WA Clarifies Marijuana Processor License Holders' Limits
Allowable practices for marijuana processor license holders
Licensing

Washington State Liquor & Cannabis Board Clarifies Allowable Practices For Marijuana Processor License Holders

Allowable practices for marijuana processor license holders
Licensing

Washington State Liquor & Cannabis Board Clarifies Allowable Practices For Marijuana Processor License Holders

PUBLISHED
Jul 27, 2021
read time 2 MIN
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The Washington State Liquor and Cannabis Board received many questions regarding the legality of manufacturing THC from hemp-based CBD. Some cannabis businesses wanted to know the specifics when it comes to manufacturing different marijuana products such as flower and concentrates. This created a need to address the issue, with assessments and analysis of statutory provisions related to the process. Following the thorough analysis, the board announced on July 23 its interpretive statement.

The statement declares, “Processors licensed under RCW 69.50.363 may not legally convert CBD into delta-9 THC, as the license privileges do not allow them to manufacture THC.” It goes on further to say, “As many producing of a THC product falls outside the license privileges of a processor licensed by the LCB, the manufacturing activity may be considered a controlled substances act violation, and a misuse of the processors license.” The document concludes, “Additionally, licensed processors may not sell or purchase any THC product not legally produced by a licensed marijuana producer.”

The cannabis board also included the analysis in their statement reading, “Those issued licenses in accordance with chapter 69.50 RCW are afforded specific privileges to operate a ‘marijuana’ business legally within the state involving the Schedule 1 substance. There are two types of Cannabis plants, as identified in law. One being ‘Hemp’, as defined in RCW 15.140.020 as including derivatives from the cannabis plant with a delta-9 THC concentration of not more than 0.3 percent; and the other being “marijuana” which includes “all parts of the plant Cannabis, whether growing or not, with a THC concentration greater than 0.3 percent on a dry weight basis.”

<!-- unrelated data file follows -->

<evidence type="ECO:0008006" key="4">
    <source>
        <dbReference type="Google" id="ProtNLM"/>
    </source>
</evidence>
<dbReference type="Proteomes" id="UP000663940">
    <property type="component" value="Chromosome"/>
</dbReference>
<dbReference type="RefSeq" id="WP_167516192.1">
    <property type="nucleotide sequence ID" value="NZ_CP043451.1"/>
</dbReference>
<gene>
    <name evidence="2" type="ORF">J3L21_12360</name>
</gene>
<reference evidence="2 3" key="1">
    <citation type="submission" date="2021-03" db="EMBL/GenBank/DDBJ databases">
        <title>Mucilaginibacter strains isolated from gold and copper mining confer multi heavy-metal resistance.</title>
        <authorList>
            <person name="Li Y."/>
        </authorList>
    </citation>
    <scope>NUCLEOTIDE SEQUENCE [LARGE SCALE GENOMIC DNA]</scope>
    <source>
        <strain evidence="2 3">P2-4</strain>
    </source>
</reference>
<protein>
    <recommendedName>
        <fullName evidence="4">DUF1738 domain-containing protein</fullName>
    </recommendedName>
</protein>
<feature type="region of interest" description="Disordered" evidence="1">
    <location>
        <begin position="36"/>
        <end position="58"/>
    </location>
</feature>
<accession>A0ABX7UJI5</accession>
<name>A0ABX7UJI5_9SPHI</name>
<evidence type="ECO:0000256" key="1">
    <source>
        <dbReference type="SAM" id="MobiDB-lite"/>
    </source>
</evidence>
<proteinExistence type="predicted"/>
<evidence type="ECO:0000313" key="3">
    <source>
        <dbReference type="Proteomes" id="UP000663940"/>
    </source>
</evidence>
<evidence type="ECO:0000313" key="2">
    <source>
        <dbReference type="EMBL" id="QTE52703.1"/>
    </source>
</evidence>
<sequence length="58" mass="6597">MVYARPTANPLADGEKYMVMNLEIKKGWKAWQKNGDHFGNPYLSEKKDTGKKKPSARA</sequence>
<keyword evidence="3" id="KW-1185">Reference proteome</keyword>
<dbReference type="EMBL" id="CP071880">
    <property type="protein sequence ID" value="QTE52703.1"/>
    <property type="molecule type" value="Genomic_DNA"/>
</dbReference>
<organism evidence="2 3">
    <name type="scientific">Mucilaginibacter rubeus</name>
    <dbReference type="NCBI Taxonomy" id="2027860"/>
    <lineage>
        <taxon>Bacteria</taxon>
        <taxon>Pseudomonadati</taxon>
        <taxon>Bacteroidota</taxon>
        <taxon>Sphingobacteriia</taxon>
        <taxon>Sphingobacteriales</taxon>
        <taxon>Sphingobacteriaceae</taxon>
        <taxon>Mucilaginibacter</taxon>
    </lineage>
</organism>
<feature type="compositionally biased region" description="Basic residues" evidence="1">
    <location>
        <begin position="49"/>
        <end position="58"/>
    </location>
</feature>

The cannabis board summarized their statement saying, “Washington state statutes, which prescribe activities permitted by processors with respect to ‘marijuana’, do not allow processors to create their own delta-9 THC product.” Meaning manufacturers cannot create delta-9 because it’s technically not the same as cannabis and probably needs more research. Although they continue by saying, “Processors are not subject to criminal prosecution for ‘purchase and receipt of marijuana that has been properly packaged and labeled from a marijuana producer validly licensed.’ However, processors may be subject to administrative violations and/or criminal prosecution for engaging in activities not specified in statutory license privileges.”

While it’s unfortunate that delta-9 THC can’t be produced for our rolling papers and bongs, it’s also a glimpse into how meticulous lawmakers are about cannabis regulation.

It’s also great to see how marijuana regulations are affecting the status quo for cannabis cultivators and manufacturers, ensuring they’re adhering to all cannabis compliance rules.

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